No one expects the economy to continue producing half a million new jobs each month. No one thinks it could without inflation remaining at uncomfortable heights.
Almost five months after the Federal Reserve began raising interest rates to cool off the economy and to bring down the highest inflation since the early 1980s, the labor market report showed that the nation’s central bank has more work to do. Average hourly earnings for private sector workers rose by 5.2 percent over the past year, which hints at the sort of wage-price spiral that the Fed is determined to prevent.
Last month, the Fed lifted its benchmark interest rate to a range of 2.25 percent to 2.5 percent, its highest level in almost four years. Yet in “real” or inflation-adjusted terms, borrowing costs remain deeply negative, which acts as a spur to economic growth.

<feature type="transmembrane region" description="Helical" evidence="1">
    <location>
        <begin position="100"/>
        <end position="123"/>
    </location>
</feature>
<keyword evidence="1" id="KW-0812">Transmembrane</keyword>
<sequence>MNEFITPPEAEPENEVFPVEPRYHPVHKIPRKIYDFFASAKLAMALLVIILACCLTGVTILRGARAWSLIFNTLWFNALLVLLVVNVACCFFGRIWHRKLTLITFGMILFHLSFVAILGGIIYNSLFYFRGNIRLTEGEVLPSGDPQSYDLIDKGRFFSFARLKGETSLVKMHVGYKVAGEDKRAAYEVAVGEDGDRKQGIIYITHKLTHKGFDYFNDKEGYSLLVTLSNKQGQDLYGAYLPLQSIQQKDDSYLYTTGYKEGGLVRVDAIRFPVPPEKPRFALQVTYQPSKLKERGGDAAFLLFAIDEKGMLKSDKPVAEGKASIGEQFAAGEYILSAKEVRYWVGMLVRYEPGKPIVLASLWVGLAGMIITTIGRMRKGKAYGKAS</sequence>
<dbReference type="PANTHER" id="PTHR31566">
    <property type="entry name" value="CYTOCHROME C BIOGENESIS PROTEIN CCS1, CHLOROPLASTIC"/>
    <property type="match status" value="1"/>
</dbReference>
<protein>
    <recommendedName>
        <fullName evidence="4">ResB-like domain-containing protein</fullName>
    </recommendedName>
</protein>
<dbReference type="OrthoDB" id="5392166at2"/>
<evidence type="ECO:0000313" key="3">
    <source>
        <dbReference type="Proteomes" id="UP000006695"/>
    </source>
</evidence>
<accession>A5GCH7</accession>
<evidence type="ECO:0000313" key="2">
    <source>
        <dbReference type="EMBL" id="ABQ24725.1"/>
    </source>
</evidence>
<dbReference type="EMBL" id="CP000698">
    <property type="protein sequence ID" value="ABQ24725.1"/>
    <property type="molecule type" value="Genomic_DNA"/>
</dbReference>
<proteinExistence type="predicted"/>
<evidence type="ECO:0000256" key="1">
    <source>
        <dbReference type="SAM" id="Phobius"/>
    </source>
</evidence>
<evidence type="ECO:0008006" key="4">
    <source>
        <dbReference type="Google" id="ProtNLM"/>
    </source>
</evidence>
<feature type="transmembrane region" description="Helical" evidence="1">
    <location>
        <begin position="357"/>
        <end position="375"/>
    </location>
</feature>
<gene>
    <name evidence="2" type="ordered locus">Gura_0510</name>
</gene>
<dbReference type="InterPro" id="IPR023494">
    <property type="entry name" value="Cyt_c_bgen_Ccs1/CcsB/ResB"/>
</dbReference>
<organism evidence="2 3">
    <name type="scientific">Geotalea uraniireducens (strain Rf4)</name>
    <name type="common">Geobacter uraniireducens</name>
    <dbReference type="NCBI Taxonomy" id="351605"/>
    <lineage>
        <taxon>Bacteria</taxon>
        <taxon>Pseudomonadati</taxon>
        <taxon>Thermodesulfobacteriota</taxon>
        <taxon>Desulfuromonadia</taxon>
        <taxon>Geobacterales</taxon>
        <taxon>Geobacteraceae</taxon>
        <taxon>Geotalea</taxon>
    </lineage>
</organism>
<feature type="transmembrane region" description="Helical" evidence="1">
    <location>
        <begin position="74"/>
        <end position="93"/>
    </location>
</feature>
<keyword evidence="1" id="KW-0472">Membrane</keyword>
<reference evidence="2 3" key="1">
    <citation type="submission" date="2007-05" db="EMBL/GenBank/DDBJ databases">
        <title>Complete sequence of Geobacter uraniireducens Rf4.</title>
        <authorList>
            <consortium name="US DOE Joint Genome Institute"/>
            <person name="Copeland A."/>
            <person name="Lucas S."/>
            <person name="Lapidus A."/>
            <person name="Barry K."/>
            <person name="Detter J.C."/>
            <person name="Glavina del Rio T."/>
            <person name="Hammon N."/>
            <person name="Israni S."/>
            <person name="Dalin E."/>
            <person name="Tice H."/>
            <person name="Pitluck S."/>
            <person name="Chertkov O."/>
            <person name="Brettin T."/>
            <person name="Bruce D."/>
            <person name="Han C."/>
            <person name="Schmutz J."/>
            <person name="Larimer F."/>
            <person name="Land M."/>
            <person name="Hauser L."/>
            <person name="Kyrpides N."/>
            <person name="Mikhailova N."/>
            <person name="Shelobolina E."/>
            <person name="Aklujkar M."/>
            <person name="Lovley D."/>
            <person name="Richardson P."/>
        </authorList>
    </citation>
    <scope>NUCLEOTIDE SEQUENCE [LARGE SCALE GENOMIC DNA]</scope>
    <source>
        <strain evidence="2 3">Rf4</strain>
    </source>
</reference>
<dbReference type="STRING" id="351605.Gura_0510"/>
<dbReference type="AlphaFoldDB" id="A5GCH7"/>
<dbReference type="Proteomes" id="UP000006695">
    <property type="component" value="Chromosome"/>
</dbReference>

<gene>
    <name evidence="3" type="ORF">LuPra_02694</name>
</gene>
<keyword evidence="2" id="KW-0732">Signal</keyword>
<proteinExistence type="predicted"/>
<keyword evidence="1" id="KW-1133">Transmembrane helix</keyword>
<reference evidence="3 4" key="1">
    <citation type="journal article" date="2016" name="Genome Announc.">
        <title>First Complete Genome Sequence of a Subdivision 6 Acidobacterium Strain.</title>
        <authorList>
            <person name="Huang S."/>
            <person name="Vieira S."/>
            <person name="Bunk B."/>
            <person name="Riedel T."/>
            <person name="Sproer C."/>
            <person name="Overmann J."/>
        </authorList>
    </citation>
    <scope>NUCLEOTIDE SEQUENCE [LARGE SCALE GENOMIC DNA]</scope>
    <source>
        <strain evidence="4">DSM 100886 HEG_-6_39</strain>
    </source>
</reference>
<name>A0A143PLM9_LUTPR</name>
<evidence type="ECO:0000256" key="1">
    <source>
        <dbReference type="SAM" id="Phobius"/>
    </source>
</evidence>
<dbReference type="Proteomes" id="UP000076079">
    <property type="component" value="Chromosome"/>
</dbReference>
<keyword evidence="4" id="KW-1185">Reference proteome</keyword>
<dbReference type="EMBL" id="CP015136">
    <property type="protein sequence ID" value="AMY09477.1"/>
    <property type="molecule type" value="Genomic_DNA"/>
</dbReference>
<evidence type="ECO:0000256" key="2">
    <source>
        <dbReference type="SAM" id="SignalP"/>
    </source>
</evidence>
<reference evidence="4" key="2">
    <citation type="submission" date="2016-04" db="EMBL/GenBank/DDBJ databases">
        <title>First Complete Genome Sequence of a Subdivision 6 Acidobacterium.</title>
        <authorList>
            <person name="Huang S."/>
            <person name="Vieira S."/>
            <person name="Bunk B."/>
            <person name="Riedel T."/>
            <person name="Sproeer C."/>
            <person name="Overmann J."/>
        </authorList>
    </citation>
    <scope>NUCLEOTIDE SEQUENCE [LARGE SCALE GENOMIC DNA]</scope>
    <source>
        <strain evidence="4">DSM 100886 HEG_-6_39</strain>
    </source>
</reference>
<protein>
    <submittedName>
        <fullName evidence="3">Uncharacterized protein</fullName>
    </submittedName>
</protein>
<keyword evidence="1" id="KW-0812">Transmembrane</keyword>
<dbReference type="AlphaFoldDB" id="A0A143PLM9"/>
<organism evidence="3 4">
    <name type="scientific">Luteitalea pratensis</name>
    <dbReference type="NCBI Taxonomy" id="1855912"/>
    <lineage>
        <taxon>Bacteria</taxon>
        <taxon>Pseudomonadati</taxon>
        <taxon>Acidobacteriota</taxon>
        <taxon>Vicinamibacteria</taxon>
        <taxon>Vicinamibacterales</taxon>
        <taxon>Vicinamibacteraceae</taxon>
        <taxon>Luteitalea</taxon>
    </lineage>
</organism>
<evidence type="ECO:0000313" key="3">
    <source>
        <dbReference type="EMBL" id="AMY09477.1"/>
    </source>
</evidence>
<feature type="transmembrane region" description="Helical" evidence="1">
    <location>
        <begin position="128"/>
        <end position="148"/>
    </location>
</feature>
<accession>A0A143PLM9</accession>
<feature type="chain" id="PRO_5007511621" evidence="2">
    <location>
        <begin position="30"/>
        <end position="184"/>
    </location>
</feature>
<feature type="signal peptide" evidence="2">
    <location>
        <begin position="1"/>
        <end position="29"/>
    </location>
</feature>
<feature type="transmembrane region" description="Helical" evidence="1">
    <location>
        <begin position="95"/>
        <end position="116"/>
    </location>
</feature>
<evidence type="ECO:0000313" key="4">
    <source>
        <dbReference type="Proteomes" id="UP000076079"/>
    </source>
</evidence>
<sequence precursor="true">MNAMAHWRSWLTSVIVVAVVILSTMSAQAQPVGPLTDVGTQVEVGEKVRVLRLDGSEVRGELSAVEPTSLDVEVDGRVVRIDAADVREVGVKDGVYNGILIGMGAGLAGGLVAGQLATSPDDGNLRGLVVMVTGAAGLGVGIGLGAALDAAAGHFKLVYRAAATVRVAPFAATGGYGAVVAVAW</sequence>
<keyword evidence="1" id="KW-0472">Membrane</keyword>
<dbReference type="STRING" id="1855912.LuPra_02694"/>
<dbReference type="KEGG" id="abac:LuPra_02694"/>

Fed Chair Jerome H. Powell said last month that additional rate increases are likely when policymakers next meet on Sept. 21. The size of the next increase – either half a percentage point or three-quarters of a point – will “depend on the data we get between now and then,” he told reporters.
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Investors see a 70 percent chance of the larger move, according to CME Group, which tracks purchases of derivatives linked to the central bank’s key rate.
On Wednesday, the government is scheduled to release inflation readings for July, which are expected to show a modest improvement compared to June’s 9.1 percent figure, thanks to falling energy prices.
Powell’s decision to stop telegraphing Fed moves by providing “forward guidance” of its plans is itself a sign that the current environment is murkier than usual.